Maybe if people could understand the timetable like the last one, and maybe if buses were on time, then people would travel on them. It is too unreliable at the moment, its hit or miss when your waiting at a bus stop, might as well walk.


It is in this kind of situation that rudimentary investigation techniques are of most avail. The most recommended, in my view, would be questionnaires whereby respondents would be invited to put forward their views with concern to the current state of affairs and how the service could be enhanced. This may, however, entail asking the recipients about the workers and whether or not their performance is up to scratch- something that could, unfortunately, act as a catalyst for further ill feelings towards CT Plus and thus precipitate a further hue and cry.


Anyway, I sincerely believe that the behaviour of the drivers has not improved. I can recall one swerving around a corner and then speeding down the lane- the ignoramus is oblivious to the fact that his injudicious behaviour may have caused a tragedy to occur. Never mind, it is impossible to transform the attitude of certain individuals- a leopard never changes its spots and a crab will never be made to walk straight.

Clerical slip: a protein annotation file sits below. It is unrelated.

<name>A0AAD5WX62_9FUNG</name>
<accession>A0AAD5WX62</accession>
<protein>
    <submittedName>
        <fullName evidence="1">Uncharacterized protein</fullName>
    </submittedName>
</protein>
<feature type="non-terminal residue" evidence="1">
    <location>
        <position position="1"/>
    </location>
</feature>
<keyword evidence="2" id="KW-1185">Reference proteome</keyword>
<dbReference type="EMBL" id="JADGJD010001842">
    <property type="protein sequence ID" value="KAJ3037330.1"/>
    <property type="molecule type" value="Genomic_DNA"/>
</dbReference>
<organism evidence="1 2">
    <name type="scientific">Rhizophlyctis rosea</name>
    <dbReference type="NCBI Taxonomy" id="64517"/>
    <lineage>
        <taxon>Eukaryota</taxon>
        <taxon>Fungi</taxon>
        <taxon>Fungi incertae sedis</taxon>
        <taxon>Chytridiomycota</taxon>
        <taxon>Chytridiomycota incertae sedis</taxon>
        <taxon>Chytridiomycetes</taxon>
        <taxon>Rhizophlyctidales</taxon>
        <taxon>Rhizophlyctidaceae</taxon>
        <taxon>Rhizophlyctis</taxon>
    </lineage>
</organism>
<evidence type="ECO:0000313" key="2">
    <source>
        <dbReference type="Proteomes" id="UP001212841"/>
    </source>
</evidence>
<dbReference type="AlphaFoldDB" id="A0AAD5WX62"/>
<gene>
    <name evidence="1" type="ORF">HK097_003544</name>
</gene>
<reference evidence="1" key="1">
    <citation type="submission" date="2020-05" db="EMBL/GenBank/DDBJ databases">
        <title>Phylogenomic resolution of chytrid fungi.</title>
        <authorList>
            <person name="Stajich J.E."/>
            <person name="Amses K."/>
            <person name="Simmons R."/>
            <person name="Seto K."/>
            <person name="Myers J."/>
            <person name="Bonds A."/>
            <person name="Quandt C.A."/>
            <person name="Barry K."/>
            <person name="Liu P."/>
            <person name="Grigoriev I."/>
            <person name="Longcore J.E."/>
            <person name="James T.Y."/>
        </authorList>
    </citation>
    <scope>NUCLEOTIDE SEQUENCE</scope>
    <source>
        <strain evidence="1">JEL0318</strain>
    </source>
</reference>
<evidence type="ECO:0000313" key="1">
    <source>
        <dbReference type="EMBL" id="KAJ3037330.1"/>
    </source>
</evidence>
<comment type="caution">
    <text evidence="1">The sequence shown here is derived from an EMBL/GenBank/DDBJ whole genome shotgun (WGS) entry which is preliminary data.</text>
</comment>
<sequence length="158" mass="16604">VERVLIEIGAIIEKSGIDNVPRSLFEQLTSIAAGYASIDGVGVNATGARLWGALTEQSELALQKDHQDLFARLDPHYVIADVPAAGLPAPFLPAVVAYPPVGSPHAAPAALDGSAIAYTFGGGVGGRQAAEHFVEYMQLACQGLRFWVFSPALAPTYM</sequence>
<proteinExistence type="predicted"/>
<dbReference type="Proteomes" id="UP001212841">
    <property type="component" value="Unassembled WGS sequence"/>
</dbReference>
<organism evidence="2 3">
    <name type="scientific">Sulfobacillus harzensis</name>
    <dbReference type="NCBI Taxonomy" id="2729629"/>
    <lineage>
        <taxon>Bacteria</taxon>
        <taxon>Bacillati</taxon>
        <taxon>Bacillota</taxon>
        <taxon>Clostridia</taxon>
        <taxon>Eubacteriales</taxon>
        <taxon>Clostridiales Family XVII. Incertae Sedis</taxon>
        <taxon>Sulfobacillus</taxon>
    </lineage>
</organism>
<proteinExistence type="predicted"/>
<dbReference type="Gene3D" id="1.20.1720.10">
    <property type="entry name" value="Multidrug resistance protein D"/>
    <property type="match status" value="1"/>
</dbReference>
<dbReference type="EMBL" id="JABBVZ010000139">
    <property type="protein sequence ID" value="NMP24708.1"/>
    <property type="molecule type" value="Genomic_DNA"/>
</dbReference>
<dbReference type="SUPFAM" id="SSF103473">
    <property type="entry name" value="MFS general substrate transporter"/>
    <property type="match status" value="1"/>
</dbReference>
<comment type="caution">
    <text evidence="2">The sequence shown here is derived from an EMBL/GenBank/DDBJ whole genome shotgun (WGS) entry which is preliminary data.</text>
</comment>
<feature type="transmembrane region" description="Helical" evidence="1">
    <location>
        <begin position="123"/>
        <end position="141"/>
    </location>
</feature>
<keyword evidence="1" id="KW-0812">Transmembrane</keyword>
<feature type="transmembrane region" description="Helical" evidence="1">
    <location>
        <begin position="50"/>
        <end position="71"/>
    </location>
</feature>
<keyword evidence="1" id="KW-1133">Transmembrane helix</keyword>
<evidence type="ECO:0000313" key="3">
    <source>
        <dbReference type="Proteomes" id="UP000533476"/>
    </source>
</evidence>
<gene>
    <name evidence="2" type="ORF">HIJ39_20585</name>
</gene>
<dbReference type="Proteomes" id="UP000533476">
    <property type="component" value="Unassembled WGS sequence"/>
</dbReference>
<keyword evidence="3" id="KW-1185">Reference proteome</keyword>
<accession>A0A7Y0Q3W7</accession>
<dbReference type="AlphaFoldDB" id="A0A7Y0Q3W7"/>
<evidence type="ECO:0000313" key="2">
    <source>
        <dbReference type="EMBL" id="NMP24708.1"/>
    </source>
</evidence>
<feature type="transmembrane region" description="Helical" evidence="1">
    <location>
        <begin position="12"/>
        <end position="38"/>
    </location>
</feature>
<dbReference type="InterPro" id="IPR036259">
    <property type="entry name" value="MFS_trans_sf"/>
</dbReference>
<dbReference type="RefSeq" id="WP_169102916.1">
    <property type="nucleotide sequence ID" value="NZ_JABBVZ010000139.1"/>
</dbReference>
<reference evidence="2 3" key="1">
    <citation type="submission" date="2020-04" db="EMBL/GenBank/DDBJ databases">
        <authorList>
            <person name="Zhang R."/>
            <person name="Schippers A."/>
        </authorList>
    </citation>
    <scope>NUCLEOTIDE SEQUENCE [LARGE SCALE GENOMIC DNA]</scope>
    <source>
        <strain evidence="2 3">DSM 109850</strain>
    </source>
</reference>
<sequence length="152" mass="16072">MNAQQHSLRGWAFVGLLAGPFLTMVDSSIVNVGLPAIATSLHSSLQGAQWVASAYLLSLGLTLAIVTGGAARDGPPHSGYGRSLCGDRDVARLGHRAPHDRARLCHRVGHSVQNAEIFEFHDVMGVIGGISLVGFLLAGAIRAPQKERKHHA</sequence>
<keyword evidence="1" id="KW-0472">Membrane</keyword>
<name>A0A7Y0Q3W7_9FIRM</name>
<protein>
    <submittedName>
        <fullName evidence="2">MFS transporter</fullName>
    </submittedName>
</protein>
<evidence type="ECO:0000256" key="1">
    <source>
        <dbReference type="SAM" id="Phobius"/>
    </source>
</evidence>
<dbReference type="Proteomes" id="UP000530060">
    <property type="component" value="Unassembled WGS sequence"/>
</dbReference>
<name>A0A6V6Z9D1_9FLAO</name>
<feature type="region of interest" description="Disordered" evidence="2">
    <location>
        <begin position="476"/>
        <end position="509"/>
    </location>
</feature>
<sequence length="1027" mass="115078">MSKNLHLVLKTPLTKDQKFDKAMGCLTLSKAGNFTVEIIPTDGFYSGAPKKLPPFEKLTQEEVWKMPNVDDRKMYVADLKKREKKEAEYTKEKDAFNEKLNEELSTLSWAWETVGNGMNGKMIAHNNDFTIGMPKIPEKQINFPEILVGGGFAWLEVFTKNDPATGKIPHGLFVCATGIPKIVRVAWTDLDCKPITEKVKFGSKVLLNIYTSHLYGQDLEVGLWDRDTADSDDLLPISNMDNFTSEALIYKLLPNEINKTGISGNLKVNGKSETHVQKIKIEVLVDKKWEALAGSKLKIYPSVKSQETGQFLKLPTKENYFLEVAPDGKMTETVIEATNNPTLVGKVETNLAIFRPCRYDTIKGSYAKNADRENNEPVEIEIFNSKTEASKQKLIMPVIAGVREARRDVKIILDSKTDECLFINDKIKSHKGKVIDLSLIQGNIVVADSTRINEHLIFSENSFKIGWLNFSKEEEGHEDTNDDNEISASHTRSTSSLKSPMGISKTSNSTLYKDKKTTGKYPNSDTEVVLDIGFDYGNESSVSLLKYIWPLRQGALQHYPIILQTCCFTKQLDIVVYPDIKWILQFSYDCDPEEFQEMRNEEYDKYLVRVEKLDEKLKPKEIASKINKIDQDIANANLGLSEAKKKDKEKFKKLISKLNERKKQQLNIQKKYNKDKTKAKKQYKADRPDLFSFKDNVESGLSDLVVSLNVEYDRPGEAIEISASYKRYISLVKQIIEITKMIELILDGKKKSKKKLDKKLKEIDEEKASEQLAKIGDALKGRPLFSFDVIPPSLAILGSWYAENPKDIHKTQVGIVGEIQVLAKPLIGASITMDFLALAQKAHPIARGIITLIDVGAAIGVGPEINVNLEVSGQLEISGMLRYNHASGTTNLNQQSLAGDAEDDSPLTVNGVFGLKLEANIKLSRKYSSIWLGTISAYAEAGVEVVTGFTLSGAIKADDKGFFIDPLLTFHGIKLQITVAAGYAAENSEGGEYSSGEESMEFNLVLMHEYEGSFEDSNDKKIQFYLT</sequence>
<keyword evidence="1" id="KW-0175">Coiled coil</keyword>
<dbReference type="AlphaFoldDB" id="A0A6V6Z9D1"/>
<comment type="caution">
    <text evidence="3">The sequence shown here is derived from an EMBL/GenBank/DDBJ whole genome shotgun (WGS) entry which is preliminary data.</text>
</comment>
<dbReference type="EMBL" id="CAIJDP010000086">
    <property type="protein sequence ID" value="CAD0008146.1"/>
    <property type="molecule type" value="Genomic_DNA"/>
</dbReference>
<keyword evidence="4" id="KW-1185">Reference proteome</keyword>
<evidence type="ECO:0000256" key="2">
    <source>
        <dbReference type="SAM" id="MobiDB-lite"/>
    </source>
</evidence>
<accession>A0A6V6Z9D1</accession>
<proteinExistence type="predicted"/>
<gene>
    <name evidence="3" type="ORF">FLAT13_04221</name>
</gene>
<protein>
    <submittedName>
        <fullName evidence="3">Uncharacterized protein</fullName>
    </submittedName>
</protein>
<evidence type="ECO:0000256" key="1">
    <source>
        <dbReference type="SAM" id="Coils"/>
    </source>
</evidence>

You seem very fond of that word (ignoramus) often quoting it. Maybe you could dig out another one to keep us in awe of you astounding use of the English lanuage.

Come on Ed lets have some new words we can look up.

Mr Lloyd

I'm suprised that you had to look up Ignoramus! :p


I didn`t but i will admit to looking up :p. :-)

Sarnia expat